Immunotherapy prescriptions for patients with metastatic bladder cancer declined rapidly after the FDA altered the indications of 2 drugs, suggesting that oncologists can keep pace with changes associated with the agency’s accelerated approval program.
Ravi B. Parikh, MD, MP
Immunotherapy prescriptions for patients with metastatic bladder cancer declined rapidly after the FDA altered the indications of 2 drugs, suggesting that practicing oncologists can keep pace with changes associated with the agency’s accelerated approval program. Data published in JAMA showed that usage rates for pembrolizumab (Keytruda) and atezolizumab (Tecentriq) in this population dropped by approximately 40% within 8 months of a label change.1,2
The uptake of immune checkpoint inhibitors has been rapid. Results from a 2018 study of 3089 patients with melanoma, nonsmall cell lung cancer (NSCLC), or renal cell carcinoma (RCC) showed that more than 60% of those eligible in each group were assigned to PD-1 inhibitors within 4 months of FDA approval. Anti—PD-1 therapies were administered to 79.1% of eligible patients with melanoma, 65.6% with NSCLC, and 71.2% with RCC.3
Supporters say the accelerated approval program is an important tool to get vital medications to patients quickly. Critics argue that these agents should be evaluated for safety and efficacy in randomized phase III clinical trials before going to market.
Ravi B. Parikh, MD, MPP, an instructor in Medical Ethics and Health Policy at the University of Pennsylvania in Philadelphia, and colleagues wanted to determine the response to emerging safety data and whether new information affected clinical practice.
“Given the rapid expansion of approvals for immunotherapies, understanding how oncologists react to postapproval safety concerns is crucial,” Parikh said in a news release.2 “Our study suggests uptake of these changing recommendations can occur very quickly.”
Based on findings from phase II studies, the FDA in 2017 granted accelerated approval to both pembrolizumab and atezolizumab for the first-line treatment of patients with locally advanced or metastatic urothelial carcinoma who are not eligible for cisplatin-based therapy. The approvals were based on tumor response rate and duration of response.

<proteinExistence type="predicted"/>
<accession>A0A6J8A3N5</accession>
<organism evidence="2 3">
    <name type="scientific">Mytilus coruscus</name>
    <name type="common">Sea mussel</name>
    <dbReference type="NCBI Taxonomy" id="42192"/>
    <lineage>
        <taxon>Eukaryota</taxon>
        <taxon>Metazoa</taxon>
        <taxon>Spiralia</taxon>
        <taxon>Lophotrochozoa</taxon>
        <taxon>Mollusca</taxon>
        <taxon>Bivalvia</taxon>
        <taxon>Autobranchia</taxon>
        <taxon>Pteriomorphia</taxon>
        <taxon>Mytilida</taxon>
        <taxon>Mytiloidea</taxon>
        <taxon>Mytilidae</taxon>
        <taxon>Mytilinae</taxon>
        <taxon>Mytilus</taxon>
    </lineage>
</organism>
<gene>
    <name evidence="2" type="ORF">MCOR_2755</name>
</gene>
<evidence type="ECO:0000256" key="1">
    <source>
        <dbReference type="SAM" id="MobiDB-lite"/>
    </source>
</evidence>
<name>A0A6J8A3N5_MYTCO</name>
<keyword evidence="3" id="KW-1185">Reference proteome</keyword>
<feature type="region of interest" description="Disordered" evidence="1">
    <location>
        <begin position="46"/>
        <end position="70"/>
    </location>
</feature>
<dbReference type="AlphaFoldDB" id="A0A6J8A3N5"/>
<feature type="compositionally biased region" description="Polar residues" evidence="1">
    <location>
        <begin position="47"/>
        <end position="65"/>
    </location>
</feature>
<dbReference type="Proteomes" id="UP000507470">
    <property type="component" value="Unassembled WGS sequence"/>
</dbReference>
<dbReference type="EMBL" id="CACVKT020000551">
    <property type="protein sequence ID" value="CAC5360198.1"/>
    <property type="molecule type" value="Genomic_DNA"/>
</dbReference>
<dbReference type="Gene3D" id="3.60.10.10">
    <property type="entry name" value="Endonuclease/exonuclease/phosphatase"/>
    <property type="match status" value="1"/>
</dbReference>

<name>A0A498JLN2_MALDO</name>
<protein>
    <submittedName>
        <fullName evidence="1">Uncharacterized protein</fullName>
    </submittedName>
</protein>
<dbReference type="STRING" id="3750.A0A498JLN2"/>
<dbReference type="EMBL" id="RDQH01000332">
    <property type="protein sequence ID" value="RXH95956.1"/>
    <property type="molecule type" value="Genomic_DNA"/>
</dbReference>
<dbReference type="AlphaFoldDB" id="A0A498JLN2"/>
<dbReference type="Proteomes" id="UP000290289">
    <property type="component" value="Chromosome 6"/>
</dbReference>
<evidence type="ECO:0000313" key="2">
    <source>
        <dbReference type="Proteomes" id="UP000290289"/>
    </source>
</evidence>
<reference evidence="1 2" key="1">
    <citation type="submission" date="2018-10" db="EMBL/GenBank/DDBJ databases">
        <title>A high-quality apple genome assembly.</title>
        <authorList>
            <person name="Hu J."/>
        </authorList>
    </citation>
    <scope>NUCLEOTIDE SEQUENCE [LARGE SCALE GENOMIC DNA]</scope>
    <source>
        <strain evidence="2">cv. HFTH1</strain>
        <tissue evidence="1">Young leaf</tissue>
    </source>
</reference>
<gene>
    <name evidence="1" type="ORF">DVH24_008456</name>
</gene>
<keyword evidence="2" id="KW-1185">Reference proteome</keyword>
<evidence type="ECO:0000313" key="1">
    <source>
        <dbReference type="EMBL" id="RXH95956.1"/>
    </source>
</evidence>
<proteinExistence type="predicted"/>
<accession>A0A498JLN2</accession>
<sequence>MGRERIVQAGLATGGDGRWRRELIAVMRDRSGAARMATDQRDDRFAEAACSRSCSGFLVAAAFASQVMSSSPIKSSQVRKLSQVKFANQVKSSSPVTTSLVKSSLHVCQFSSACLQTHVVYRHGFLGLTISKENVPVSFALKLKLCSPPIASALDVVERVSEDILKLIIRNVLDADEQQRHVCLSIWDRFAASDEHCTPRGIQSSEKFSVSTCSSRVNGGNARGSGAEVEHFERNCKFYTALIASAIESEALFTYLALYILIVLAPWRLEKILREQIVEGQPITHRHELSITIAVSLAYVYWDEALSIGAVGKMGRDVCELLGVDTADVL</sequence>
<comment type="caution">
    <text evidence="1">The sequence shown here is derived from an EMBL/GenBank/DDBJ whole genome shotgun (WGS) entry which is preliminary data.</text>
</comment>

However, early reviews from data monitoring committees in the ongoing phase III KEYNOTE-361 and IMvigor130 trials found patients in the monotherapy arms of both trials with PD-L1—low expression had decreased survival compared with patients who received cisplatin- or carboplatin-based chemotherapy. As a result, the FDA in June 2018 restricted the indications for the immunotherapeutic agents to cisplatin-ineligible patients with PD-L1positive tumors.4 (Both agents also are approved for patients who are not eligible for any platinum-containing chemotherapy regardless of PD-L1 status and for those with disease progression during or following chemotherapy).
Parikh and colleagues analyzed health records for 1965 patients with advanced bladder cancer collected at more than 280 oncology clinics across the United States. The study period lasted from May 2018 to January 2019.1
The rate of immunotherapy usage per 100 patients decreased from 51.9 to 30.3 during the study period while the rate of chemotherapy usage increased from 37.0 to 60.6. By January 2019, patients were more than twice as likely to undergo PD-L1 testing (21.2 vs 9.3 per 100 patients).
After adjusting for patient and practice factors, investigators concluded that the marginal effect of the label change was a 37.4% decrease in immunotherapy use with a 34.4% increase in chemotherapy use and a 12.7% increase in PD-L1 testing.1
The study could not determine how many practitioners changed treatment in response to the label change or how many patients were still receiving therapy not in accordance with the approved label.
Rapid adherence to label changes is crucial following accelerated approval because the performance of anticancer drugs is mixed in confirmatory trials. In results published in JAMA Internal Medicine in May 2019, investigators analyzed 93 anticancer agents granted accelerated approval from December 1992 through May 2017. Only 20% of confirmatory trials showed an improvement in overall survival.5
“Until the requirements to transition from accelerated approval to regular approval are met, the clinical community will have less information about the risks and benefits of drugs approved by the accelerated approval program,” wrote Bishal Gyawali, MD, PhD, and colleagues. “Appropriate use of this pathway will require that confirmatory trials are conducted in a timely fashion, using clinically meaningful or validated end points.”